Midsagittal cerebral anatomy by magnetic resonance imaging. The importance of slice position and thickness

Jeffrey A. Coffman, Steven B. Schwarzkopf, Stephen C. Olson, Henry A. Nasrallah

Research output: Contribution to journalArticlepeer-review

25 Scopus citations

Abstract

Several recent studies of psychiatric patients have relied upon magnetic resonance imaging (MRI) to demonstrate features of cerebral anatomy in the midsagittal plane. Methodologies have varied somewhat in relation to thickness and position of planes of view. Due to concerns over the effects of slice thickness and position on measurements, the authors used a multislice thin plane method to assess these effects in 143 individuals (34 controls, 58 schizophrenics, and 51 with bipolar or schizoaffective disorder). Substantial variance in area measurements attributable to slice position emerged, especially in ventricular, cerebral and cerebellar area. Of greater importance would be the demonstrated interaction of position with diagnosis and sex in measures of several regions. The implications of these findings for MRI studies are discussed.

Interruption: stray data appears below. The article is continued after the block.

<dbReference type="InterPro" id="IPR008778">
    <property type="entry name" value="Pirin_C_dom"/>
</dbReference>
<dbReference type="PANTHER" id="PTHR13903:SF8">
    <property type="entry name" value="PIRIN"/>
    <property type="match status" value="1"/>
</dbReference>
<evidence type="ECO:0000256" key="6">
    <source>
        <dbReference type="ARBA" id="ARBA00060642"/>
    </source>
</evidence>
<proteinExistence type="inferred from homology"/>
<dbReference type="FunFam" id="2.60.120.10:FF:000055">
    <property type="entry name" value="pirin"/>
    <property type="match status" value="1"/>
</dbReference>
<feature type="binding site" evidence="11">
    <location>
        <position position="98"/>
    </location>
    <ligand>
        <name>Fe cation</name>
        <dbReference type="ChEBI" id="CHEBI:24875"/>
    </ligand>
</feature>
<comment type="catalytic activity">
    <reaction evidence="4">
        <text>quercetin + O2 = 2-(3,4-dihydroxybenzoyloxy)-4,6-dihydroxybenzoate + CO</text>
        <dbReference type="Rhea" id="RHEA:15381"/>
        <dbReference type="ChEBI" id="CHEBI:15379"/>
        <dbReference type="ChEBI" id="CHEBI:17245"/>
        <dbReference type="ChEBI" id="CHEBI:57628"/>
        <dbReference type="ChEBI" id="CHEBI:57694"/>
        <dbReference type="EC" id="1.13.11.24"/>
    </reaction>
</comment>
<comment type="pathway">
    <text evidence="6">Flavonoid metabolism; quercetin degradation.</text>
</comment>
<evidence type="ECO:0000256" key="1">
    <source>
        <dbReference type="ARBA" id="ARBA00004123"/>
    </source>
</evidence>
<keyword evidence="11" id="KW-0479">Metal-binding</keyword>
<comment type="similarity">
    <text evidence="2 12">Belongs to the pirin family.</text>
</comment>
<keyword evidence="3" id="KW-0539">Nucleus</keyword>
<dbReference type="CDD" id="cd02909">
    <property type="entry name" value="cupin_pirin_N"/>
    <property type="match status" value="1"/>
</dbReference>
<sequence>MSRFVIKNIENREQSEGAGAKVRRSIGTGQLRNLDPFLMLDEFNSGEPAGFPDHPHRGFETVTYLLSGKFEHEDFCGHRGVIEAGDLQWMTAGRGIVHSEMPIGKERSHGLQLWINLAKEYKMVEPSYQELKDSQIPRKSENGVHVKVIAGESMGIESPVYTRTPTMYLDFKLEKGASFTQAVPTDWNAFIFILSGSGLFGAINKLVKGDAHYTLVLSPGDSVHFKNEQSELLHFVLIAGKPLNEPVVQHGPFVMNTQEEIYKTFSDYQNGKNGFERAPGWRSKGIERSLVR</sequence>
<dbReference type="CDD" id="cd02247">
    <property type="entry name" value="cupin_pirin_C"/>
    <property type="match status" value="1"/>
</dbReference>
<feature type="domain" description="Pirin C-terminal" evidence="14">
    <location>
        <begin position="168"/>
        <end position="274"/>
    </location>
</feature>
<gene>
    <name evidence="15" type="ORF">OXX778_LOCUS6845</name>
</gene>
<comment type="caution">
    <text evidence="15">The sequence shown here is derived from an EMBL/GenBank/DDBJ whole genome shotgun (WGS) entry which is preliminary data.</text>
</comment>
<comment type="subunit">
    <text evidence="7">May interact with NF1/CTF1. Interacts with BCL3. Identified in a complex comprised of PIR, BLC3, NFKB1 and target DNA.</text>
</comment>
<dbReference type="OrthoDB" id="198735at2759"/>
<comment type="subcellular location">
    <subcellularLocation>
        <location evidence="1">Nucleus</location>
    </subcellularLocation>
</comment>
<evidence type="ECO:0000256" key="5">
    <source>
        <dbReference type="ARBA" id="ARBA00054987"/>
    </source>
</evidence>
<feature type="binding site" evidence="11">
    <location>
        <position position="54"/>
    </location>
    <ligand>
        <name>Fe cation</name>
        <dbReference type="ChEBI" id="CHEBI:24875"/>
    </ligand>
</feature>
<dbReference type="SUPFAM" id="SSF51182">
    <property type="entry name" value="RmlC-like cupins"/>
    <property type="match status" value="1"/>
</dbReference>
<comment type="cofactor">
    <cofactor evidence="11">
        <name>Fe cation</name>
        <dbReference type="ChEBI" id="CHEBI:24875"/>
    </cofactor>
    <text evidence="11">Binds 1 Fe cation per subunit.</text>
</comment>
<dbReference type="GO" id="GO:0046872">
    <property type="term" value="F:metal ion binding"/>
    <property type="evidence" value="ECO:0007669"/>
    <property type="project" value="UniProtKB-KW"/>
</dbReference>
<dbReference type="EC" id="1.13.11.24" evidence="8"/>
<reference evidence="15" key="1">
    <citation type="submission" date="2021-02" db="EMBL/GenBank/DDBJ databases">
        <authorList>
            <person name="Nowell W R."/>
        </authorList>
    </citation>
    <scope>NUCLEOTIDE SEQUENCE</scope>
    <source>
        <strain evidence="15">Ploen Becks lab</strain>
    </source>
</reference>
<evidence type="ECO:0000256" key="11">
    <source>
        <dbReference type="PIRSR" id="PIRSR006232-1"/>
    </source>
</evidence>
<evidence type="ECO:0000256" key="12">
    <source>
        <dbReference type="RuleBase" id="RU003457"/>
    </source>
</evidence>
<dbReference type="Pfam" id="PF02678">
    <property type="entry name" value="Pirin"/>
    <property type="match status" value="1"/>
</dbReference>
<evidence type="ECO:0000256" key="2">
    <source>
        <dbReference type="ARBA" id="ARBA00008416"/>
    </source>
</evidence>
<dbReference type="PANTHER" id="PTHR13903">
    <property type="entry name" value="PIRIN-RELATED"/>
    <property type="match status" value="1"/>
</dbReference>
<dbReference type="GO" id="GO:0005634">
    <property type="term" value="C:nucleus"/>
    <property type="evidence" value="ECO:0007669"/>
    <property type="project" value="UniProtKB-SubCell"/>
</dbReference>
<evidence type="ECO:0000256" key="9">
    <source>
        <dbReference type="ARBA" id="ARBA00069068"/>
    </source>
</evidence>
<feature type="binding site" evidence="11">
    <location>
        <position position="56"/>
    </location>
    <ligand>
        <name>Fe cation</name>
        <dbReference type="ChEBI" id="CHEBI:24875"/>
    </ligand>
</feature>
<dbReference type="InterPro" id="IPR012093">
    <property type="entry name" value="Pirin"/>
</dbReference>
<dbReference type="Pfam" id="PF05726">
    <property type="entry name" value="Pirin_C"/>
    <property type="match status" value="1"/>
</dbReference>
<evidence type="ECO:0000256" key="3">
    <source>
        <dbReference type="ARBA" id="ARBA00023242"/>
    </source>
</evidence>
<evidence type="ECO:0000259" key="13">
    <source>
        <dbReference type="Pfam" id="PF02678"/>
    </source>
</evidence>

Original languageEnglish (US)
Pages (from-to)287-294
Number of pages8
JournalSchizophrenia Research
Volume2
Issue number3
DOIs
StatePublished - Jan 1 1989

Keywords

  • Magnetic resonance imaging
  • Midsagittal cerebral anatomy
  • Slice position
  • slice thickness

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